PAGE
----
SINGAPORE (Reuters) - Singapore’s defence minister on Monday said the nine armoured vehicles seized in Hong Kong could not be detained or confiscated, but that he welcomed Hong Kong’s pledge for the dispute to be handled in line with its laws.
Hong Kong customs seized the troop carriers in November as they were being shipped to Singapore from Taiwan after military exercises on the island that Beijing regards as a breakaway province, sparking tension between Singapore and China.
Beijing, which regained sovereignty over the former British colony of Hong Kong in 1997, then warned countries against maintaining military ties with Taiwan.
The vehicles were Singapore property, said Singapore Defence Minister Ng Eng Hen, answering questions in parliament.
“They are protected by sovereign immunity even though they were being shipped by commercial carriers. They are immune from any measures of constraint abroad. They cannot legally be detained or confiscated by other countries,” he said.
Singapore Prime Minister Lee Hsien Loong had written to Hong Kong chief executive Leung Chun-ying to request their return, Ng added.
The response was that an investigation would take some time and that Hong Kong would handle the matter in accordance with its laws, Ng said.
“Singapore welcomes this response,” he said.
Hong Kong authorities confirmed the letter and their response, and said investigations were continuing.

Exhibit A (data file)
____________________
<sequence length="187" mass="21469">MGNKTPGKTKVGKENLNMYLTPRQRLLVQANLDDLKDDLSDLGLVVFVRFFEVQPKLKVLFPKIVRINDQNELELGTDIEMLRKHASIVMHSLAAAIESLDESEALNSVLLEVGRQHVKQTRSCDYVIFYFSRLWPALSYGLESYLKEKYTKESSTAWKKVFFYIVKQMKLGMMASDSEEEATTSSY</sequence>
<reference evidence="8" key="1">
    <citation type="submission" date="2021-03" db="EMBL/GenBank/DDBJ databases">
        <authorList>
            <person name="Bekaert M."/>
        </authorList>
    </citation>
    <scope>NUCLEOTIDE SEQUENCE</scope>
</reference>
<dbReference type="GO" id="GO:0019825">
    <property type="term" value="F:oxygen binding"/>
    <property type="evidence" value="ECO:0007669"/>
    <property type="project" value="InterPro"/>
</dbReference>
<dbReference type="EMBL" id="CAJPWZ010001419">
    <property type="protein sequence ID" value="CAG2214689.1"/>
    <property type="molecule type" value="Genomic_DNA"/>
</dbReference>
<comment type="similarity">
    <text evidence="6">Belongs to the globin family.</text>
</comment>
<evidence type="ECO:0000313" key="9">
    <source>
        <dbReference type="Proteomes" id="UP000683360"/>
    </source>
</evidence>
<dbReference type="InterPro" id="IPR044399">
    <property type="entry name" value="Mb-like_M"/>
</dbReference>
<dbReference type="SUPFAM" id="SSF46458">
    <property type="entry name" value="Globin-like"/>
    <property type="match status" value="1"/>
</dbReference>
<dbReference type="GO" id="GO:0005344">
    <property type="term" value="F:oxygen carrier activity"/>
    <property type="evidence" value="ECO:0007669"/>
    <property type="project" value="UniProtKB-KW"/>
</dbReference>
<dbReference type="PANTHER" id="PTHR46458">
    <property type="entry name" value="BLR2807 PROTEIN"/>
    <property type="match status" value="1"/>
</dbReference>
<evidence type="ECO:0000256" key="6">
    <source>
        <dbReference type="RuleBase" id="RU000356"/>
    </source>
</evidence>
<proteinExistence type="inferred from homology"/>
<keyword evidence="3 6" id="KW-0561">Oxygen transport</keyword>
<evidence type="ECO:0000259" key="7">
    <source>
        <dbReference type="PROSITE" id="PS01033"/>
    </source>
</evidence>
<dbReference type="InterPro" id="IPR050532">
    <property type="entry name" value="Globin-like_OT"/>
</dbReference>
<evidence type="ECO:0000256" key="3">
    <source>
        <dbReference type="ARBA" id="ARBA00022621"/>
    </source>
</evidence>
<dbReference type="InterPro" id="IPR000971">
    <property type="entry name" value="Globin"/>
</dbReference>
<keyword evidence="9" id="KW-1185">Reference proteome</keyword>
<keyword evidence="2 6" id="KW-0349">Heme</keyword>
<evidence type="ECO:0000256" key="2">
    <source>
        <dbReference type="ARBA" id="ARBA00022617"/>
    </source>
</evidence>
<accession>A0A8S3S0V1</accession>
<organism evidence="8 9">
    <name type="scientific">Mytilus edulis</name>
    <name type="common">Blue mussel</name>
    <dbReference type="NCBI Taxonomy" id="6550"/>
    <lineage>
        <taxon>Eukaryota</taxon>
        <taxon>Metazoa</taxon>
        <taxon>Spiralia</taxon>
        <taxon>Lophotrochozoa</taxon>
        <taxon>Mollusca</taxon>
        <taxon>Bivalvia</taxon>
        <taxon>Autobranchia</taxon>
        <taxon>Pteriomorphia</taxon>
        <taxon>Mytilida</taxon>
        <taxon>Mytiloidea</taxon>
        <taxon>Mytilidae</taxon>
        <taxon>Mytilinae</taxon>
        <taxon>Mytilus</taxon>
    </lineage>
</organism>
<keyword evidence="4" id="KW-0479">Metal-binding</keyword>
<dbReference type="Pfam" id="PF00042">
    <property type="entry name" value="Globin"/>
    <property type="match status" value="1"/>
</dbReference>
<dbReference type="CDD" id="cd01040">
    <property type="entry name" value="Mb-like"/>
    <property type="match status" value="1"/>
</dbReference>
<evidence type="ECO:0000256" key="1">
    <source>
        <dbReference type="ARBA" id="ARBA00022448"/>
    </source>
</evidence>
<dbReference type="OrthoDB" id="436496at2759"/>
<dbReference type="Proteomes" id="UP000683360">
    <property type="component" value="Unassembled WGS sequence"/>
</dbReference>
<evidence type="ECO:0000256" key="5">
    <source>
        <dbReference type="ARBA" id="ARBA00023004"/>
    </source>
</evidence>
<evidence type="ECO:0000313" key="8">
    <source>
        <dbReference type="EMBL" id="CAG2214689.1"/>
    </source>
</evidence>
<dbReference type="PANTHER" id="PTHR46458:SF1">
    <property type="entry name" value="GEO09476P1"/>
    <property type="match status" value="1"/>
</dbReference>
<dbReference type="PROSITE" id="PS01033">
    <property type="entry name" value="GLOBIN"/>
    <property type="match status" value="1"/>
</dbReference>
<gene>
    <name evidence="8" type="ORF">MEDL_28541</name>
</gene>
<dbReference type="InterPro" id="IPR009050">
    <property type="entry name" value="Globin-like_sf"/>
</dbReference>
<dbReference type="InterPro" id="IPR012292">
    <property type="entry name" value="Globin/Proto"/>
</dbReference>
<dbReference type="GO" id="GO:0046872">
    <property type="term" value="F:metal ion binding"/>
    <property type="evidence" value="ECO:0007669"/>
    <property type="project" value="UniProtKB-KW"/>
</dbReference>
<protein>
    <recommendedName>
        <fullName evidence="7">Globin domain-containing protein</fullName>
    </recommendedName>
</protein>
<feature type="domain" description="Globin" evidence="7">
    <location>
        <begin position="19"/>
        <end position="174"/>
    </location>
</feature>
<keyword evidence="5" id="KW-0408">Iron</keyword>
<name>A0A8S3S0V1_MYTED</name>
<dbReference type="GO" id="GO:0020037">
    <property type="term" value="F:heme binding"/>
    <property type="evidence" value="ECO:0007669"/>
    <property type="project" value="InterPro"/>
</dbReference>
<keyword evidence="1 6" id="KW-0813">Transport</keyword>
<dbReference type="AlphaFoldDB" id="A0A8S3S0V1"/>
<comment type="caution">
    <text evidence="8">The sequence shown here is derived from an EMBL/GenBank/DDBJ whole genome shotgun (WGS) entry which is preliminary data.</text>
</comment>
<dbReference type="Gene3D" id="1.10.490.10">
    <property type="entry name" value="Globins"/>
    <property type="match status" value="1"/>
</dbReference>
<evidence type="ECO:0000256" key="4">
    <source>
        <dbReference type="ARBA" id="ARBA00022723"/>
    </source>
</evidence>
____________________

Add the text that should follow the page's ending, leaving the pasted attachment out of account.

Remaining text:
At a regular briefing, Chinese Foreign Ministry spokesman Lu Kang told reporters that Beijing hoped “all relevant countries, including Singapore, first, can conscientiously abide by the one China principle.
“Second, we hope the Singapore side can conscientiously abide by Hong Kong’s laws,” he added.
Singapore could take legal action in Hong Kong courts based on the principle of sovereign immunity of military assets, said
a senior lawyer specialising in marine claims.
“I don’t see why it should be a big exercise to get the vehicles back,” said the lawyer based in Hong Kong, who asked not to be identified, because the subject is a sensitive one.
The seizure came amid mounting regional uncertainty and signs of tension between China and Singapore, which has deepened its security relationship with the United States over the last year and remains concerned over Beijing’s assertive territorial stance in the South China Sea.
Singapore and Taiwan have a military relationship dating to the 1970s, involving the use of Taiwan for Singapore infantry training.
Beijing has grudgingly tolerated this agreement since re-establishing diplomatic ties in the 1990s with Singapore, which recognises Beijing’s “one China” policy that says Taiwan is part of its territory.
But China has repeatedly warned Singapore to stay out of the South China Sea dispute, where its claims overlap with those of Brunei, Malaysia, the Philippines, Taiwan and Vietnam.
Singapore has no claims in the South China Sea, but the open economy of Southeast Asia’s biggest port depends on free navigation in the area.
Foreign Minister Vivian Balakrishnan, also speaking in parliament, reiterated Singapore’s support for China.
“We must welcome a rising China, a stronger China, an economically more integrated China and we have to focus on the opportunities, while at the same time recognising that there will be issues to resolve from time to time,” he said.
China has claimed sovereignty over Taiwan since 1949, when Mao Zedong’s Communist forces won the Chinese civil war and Chiang Kai-shek’s Nationalists fled to the island. Beijing has vowed to bring Taiwan under its rule, by force if necessary.
Additional reporting by Keith Wallis in SINGAPORE, Greg Torode in HONG KONG and Michael Martina in BEIJING; Editing by Nick Macfie
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